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The Passenger Pigeon in Ohio

Passenger Pigeons in Ohio, Continued

Last Records of the Passenger Pigeon:
Still extant is a mounted specimen, now at the Ohio Historical Society in Columbus, collected in the state in 1900, thought for many years to have been the last pigeon verified in the wild.  Martha, a pigeon kept at the Cincinnati Zoo until her death in 1914, is considered to have been the last of all her kind.

Ohio places likely named for the Passenger Pigeon: 

Pigeon Knob in Gallia County

Pigeon Town in Logan County

Pigeon Run in Stark County

Pigeon Ridge in Carroll County

Pigeon Creek in Summit, Stark, Vinton, Jackson, and Gallia counties

Pigeon Branch in Washington County

Pigeon Hollow Cemetery in Lawrence County

Pigeon Point in Belmont County

Ohio highlights: 

Archaeological remains demonstrate that native Ohioans used pigeons as food for centuries prior to the arrival of Europeans. 

Early explorers (Zeisberger in the 1770s, Harris 1805) often remarked on the vast gatherings of pigeons they encountered in the forests. There are records of large bald spots persisting in the forest for decades where large nesting colonies had been established.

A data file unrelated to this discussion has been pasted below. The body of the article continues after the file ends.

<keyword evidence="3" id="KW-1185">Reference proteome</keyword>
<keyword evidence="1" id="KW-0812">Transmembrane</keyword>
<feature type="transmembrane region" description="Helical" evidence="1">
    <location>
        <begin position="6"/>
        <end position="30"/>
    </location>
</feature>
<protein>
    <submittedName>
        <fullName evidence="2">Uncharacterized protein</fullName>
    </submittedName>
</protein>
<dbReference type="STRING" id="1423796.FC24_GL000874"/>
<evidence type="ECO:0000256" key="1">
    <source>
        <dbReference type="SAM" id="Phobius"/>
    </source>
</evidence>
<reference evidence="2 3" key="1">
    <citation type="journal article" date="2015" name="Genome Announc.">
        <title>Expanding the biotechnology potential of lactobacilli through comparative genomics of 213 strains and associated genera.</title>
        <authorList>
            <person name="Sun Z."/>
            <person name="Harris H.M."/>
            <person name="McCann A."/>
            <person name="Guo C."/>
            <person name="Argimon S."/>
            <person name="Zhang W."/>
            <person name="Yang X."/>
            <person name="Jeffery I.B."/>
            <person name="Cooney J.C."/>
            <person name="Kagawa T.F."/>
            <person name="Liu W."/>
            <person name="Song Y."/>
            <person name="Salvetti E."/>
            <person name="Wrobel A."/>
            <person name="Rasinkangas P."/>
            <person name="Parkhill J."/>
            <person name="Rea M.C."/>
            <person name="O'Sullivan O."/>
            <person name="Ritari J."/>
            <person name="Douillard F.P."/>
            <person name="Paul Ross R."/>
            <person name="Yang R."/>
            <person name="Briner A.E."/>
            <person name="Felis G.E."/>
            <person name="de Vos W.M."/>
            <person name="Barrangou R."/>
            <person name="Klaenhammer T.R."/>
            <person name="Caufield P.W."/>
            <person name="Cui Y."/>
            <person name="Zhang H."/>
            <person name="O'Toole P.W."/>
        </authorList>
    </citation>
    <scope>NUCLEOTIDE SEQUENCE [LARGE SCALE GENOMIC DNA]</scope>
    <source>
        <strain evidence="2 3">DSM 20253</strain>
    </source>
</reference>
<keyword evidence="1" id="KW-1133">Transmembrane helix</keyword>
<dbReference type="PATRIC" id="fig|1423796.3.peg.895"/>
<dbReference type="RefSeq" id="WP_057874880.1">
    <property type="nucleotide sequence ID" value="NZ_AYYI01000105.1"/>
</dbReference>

The capital city, Columbus, was visited by a ninety-mile-long flock that passed over for most of a day in the spring of 1855; such passages remained fairly common in the state in this era, and this one was remarkable mostly for the number of human witnesses involved. 

Collectors here and to the east were surprised to find undigested rice in the stomachs of such migrants, which suggested the birds had passed through rice country in the Carolinas and Georgia just the day before, thus averaging around sixty miles per hour in their voyage. 

As late as Wheatonís time (ca. 1882), a dozen living pigeons in the city market could be purchased for as little as five cents, while a pair of Northern Cardinals cost two dollars. Kentucky and Ohio were at an early date the locales for the most spectacular recorded gatherings of pigeons, but with the hewing of the forests and increased local hunting pressure, large concentrations of pigeons were found farther north, in Minnesota, Wisconsin, and Michigan after the Civil War and into the 1880s. At one time, an Ohio nest site such as the Bloody Run Swamp in Licking County could justly be called the largest in the state, while sites 300 miles northwest in Michigan were many times more extensive.